How to Use the Select Case Structure in Excel 2016 VBA

By John Walkenbach

The Select Case structure is a useful VBA structure for decisions involving three or more options in Excel 2016 (although it also works with two options, providing an alternative to the If-Then-Else structure).

A Select Case example

The following example shows how to use the Select Case structure:

Sub ShowDiscount3()
  Dim Quantity As Long
  Dim Discount As Double
  Quantity = InputBox(“Enter Quantity: “)
  Select Case Quantity
    Case 0 To 24
      Discount = 0.1
    Case 25 To 49
      Discount = 0.15
    Case 50 To 74
      Discount = 0.2
    Case Is >= 75
      Discount = 0.25
  End Select
  MsgBox “Discount: “ & Discount
End Sub

In this example, the Quantity variable is being evaluated. The routine checks for four different cases (0–24, 25–49, 50–74, and 75 or greater).

Any number of statements can follow each Case statement, and they all are executed if the case is true. If you use only one statement, as in this example, you can put the statement on the same line as the Case keyword, preceded by a colon — the VBA statement separator character. This makes the code more compact and a bit clearer. Here’s how the routine looks in this format:

Sub ShowDiscount4 ()
  Dim Quantity As Long
  Dim Discount As Double
  Quantity = InputBox(“Enter Quantity: “)
  Select Case Quantity
    Case 0 To 24: Discount = 0.1
    Case 25 To 49: Discount = 0.15
    Case 50 To 74: Discount = 0.2
    Case Is >= 75: Discount = 0.25
  End Select
  MsgBox “Discount: “ & Discount
End Sub

When VBA executes a Select Case structure, the structure is exited as soon as VBA finds a true case and executes the statements for that case.

A nested Select Case example

As demonstrated in the following example, you can nest Select Case structures. This routine examines the active cell and displays a message describing the cell’s contents. Notice that the procedure has three Select Case structures, and each has its own End Select statement:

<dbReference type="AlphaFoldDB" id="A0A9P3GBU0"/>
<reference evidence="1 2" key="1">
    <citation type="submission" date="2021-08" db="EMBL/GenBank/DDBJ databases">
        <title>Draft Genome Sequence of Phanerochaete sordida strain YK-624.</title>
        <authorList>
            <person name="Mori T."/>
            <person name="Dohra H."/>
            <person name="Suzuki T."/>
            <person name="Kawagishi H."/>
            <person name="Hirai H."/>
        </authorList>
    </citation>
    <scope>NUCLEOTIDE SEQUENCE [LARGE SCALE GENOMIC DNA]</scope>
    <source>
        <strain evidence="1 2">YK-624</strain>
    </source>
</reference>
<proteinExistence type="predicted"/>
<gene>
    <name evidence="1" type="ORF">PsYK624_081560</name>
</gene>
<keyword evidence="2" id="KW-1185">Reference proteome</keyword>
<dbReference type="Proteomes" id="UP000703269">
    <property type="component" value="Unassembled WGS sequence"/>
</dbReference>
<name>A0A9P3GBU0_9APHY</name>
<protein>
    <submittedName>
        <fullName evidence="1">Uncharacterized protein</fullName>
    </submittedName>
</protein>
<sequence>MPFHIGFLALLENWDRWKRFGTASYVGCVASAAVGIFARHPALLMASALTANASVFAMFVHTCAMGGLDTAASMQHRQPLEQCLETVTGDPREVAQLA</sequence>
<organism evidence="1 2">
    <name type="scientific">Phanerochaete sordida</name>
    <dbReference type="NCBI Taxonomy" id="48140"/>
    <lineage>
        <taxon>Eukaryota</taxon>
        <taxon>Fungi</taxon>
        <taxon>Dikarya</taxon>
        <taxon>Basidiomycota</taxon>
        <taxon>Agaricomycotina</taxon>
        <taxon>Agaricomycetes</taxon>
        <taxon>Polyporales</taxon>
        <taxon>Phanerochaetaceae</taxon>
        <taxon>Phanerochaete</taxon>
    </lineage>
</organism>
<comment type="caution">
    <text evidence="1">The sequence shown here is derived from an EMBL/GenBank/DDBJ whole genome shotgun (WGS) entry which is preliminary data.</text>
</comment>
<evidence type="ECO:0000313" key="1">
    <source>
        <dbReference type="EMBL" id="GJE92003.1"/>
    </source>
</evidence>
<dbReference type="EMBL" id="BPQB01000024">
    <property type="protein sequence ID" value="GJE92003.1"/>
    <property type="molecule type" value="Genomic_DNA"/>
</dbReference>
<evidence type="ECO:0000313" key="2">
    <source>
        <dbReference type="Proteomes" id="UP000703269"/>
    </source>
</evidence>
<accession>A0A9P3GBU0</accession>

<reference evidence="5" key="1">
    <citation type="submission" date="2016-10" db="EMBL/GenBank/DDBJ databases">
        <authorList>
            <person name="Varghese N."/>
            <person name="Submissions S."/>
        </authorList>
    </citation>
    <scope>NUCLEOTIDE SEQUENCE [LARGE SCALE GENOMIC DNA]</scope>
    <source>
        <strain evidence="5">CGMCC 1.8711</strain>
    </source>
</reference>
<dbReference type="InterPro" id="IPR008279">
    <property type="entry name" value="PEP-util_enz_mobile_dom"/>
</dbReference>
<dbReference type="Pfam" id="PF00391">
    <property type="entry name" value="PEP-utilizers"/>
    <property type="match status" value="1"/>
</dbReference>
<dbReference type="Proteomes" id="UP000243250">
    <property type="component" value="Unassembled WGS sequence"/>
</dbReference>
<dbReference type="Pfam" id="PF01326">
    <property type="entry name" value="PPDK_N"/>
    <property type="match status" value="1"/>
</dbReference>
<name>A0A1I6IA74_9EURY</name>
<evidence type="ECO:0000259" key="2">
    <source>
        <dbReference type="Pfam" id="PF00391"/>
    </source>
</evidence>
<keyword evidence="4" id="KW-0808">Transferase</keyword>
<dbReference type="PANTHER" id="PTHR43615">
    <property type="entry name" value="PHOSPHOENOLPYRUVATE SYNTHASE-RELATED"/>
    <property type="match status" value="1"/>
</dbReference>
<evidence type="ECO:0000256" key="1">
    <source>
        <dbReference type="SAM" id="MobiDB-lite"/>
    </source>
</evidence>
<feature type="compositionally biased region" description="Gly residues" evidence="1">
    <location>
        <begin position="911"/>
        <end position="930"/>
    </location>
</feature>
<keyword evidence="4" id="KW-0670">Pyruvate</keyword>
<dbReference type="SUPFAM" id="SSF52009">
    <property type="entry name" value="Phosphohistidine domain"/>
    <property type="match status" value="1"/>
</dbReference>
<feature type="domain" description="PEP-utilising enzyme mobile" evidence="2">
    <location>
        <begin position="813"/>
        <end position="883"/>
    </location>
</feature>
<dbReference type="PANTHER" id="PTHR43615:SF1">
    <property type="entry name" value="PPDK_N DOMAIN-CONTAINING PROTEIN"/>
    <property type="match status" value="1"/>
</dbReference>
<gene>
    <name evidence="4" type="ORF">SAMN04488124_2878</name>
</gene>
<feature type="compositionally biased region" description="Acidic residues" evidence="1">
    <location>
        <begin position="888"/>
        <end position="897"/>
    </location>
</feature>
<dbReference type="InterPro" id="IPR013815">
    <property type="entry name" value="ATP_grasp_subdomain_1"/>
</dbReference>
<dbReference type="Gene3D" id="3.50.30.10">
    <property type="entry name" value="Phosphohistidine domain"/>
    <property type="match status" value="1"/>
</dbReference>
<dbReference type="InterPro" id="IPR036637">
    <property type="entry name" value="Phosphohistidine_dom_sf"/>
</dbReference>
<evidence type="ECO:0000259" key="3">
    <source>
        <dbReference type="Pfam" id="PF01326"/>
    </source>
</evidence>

Sub CheckCell()
  Dim Msg As String
  Select Case IsEmpty(ActiveCell)
    Case True
     Msg = “is blank.”
    Case Else
     Select Case ActiveCell.HasFormula
       Case True
        Msg = “has a formula”
       Case Else
        Select Case IsNumeric(ActiveCell)
          Case True
           Msg = “has a number”
          Case Else
           Msg = “has text”
        End Select
    End Select
  End Select
  MsgBox “Cell “ & ActiveCell.Address & “ “ & Msg
End Sub

The logic goes something like this:

  1. Find out whether the cell is empty.

  2. If it’s not empty, see whether it contains a formula.

  3. If there’s no formula, find out whether it contains a numeric value or text.

When the routine ends, the Msg variable contains a string that describes the cell’s contents. The MsgBox function displays that message.

A message displayed by the CheckCell procedure.

A message displayed by the CheckCell procedure.

You can nest Select Case structures as deeply as you need to, but make sure that each Select Case statement has a corresponding End Select statement.

If you’re still not convinced that indenting code is worth the effort, the previous listing serves as a good example. The indentations really to make the nesting levels clear. Take a look at the same procedure without any indentation:

Sub CheckCell()
Dim Msg As String
Select Case IsEmpty(ActiveCell)
Case True
Msg = “is blank.”
Case Else
Select Case ActiveCell.HasFormula
Case True
Msg = “has a formula”
Case Else
Select Case IsNumeric(ActiveCell)
Case True
Msg = “has a number”
Case Else
Msg = “has text”
End Select
End Select
End Select
MsgBox “Cell “ & ActiveCell.Address & “ “ & Msg
End Sub

Fairly incomprehensible, eh?